Digital identity is the new frontier in cybersecurity. It is a term frequently in use now, thanks to how our online presence is expanding. The way we portray ourselves digitally has become as important as the way that we do offline.
Digital identity is the new frontier in cybersecurity. It is a term frequently in use now, thanks to how our online presence is expanding. The way we portray ourselves digitally has become as important as the way that we do offline. If you are one of those who are unaware of what this term means or haven’t understood it entirely, you’ve reached the right place.
Digital identity refers to the digital representation of our personal identity. It is how people define themselves on the internet, and often how they are treated online. User name, email address, social media accounts, photos, passwords, location, biometrics, medicals, financials, unique online identifiers, browsing history, videos, etc form a part of our digital identity. It encompasses every piece of data about you that is available online. It mirrors your real-life identity.
To make it easier to understand, we can divide digital identity into two categories, namely digital activities and digital attributes. The former includes the tasks you carry out online, such as e-commerce purchases, app downloads and likes on social media. The latter concerns itself with your data, including your birth date, login credentials, and biometrics.
While the concept of digital identity is relatively straightforward, what makes the situation complicated is its vulnerability to exploitation and misuse. Cybercrimes have hit historical highs, and your (multiple) digital doppelgangers are likely to follow you around. As a result, your online identity is as exposed to theft as your physical one, if not more.
When we defined digital identity previously, we saw that it covered a long list of topics. That is enough to give a fair idea of just how much of our information is online. For every second that we spend on the internet, we generate upwards of 1.7 MB of data. Can you imagine just how much we would be creating in our entire lifetime?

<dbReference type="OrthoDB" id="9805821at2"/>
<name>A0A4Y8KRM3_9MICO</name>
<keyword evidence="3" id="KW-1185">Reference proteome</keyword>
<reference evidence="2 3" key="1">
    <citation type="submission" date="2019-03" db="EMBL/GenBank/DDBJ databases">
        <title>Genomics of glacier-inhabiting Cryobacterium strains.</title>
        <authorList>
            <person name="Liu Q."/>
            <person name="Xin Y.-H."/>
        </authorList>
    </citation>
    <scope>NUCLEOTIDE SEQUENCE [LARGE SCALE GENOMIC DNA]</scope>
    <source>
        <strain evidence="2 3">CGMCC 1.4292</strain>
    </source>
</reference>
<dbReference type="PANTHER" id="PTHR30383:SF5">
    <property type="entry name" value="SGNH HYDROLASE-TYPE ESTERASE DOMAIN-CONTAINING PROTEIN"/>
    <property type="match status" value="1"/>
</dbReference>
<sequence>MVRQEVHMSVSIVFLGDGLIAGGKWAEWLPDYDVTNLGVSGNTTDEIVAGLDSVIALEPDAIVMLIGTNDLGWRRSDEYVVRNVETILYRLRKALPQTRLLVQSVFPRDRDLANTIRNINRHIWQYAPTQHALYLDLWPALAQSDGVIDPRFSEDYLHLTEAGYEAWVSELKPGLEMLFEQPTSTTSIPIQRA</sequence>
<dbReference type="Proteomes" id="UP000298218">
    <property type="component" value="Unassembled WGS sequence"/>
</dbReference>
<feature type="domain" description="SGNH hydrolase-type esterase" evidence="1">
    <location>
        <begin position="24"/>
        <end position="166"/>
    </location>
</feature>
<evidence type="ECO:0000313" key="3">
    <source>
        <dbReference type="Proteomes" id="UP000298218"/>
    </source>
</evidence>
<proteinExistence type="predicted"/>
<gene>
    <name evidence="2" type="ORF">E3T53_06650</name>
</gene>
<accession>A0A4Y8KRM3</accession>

All of the data we leave behind while carrying out different activities forms a part of our digital footprint. It is like a trail you leave behind, showing others that you were around. The trail reflects almost everything about you, from your ice cream preferences to your medical history. Since your data can reveal such intimate details, companies, businesses and governments want to constantly track you.
When you see personalised news feeds, ads tailored to what you were searching for or even saying out loud (yes, it’s possible), and discounts on products that you are interested in, it is all a result of data, thanks to your scattered digital identity. Companies process information so minutely that they know your exact behaviour; they know what you will do next.
As scary as it sounds, that is pretty much how they make money from users. You are bound to enjoy the customer experience, pay for it and share more details about yourself. And if you are not paying, then well—you’re the product itself. For example, Google search is free for everyone, but your entire search history is recorded and stored. Instead of paying Google for its services, you become a product whose data is shared with different organisations.
Digital identity is one of the most critical and often overlooked aspects of cybersecurity. With new data breaches occurring every day, more people have become aware that their digital identity is vulnerable to attack. The biggest challenge lies in its management since it pans many platforms – literally every website and app you visit. On top of that, we don’t adopt good cyber hygiene and privacy practices.
A few common ways in which we lose control of our digital identities are:
Weak and Repetitive Passwords: Passwords are generally the weakest links in cybersecurity and can be breached without much effort. Except for a few accounts, we tend to not put any effort into making our passwords strong. Using the same one or its iterations across different platforms makes it very easy for hackers to access your account and steal your data. Additionally, people are still selective in using two-factor authentication (2FA), an essential step for online security.
Phishing Attacks: These kinds of cyber attacks occur when a criminal tricks an individual into sharing personal information through spam emails or malicious websites. More often than not, they will lure you in with attractive headlines such as a bumper prize or legal case. However, once you open the link, it’ll direct you to a website or link that looks legitimate. There you might fill in your account credentials as usual and have your data compromised.
Data Breaches: Sometimes, you might do everything right and still lose control of your digital identity. If you share your data with a company that is attacked, your information can be leaked. And once that happens, your data is then at the mercy of hackers who can choose to exploit it however they like.
Public WiFi: As much as we all enjoy free public WiFi, it is a boon for cybercriminals. Third parties might get access to unauthorised access to private data through unencrypted networks, session hijacking, fake connections and man-in-the-middle intercepts. All these can be extremely dangerous for your privacy and are quite hard to detect. Furthermore, once hackers get access to some personal information, they can ingress many accounts.